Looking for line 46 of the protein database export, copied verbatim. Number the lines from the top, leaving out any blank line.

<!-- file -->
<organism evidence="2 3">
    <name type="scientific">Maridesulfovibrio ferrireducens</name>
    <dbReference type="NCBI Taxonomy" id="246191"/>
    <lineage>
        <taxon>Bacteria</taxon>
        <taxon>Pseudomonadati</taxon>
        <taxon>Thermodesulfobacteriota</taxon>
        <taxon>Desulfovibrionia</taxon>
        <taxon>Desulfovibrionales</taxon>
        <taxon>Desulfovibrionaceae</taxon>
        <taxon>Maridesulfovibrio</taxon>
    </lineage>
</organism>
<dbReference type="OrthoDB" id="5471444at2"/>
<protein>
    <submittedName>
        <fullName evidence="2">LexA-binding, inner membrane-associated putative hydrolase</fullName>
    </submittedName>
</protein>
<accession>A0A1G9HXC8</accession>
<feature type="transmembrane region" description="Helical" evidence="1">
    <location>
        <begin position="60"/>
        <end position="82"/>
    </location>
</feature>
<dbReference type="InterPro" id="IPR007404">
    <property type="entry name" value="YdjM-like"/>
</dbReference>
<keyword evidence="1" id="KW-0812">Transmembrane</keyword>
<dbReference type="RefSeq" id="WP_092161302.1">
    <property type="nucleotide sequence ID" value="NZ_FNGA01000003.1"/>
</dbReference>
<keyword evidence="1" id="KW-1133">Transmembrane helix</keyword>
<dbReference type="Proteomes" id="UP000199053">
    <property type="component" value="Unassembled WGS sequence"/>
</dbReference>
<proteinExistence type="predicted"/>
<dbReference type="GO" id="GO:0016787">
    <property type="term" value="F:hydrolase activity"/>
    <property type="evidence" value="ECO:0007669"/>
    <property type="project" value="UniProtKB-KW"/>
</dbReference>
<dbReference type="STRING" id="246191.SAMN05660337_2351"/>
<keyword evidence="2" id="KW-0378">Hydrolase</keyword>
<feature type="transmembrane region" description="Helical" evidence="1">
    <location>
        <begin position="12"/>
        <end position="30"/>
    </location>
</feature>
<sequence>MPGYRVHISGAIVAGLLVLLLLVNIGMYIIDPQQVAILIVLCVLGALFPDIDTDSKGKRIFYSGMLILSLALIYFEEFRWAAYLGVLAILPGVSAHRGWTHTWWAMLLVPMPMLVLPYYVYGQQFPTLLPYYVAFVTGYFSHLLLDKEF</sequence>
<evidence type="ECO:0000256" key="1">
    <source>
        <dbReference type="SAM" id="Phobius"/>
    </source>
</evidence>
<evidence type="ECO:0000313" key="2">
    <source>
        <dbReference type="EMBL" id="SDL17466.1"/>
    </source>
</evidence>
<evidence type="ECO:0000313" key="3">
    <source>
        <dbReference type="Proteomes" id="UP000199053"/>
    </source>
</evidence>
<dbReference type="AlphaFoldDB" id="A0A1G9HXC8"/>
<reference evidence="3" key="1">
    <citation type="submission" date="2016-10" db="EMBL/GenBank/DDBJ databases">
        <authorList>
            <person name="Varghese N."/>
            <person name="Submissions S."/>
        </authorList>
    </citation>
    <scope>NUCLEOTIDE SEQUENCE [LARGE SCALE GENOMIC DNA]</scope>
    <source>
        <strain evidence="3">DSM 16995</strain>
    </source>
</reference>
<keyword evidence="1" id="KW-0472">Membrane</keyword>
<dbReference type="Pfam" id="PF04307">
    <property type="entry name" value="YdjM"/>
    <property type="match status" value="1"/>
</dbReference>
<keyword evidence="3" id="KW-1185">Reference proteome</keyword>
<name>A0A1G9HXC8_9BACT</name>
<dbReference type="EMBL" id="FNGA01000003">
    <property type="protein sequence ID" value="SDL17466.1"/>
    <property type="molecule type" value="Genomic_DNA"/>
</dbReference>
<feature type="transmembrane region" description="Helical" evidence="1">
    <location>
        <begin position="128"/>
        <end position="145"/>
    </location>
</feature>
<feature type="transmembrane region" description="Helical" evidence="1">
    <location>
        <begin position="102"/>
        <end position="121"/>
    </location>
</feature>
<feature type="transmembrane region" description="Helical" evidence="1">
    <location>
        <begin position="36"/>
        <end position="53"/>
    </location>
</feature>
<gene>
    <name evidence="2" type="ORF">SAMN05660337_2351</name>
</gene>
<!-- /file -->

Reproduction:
<feature type="transmembrane region" description="Helical" evidence="1">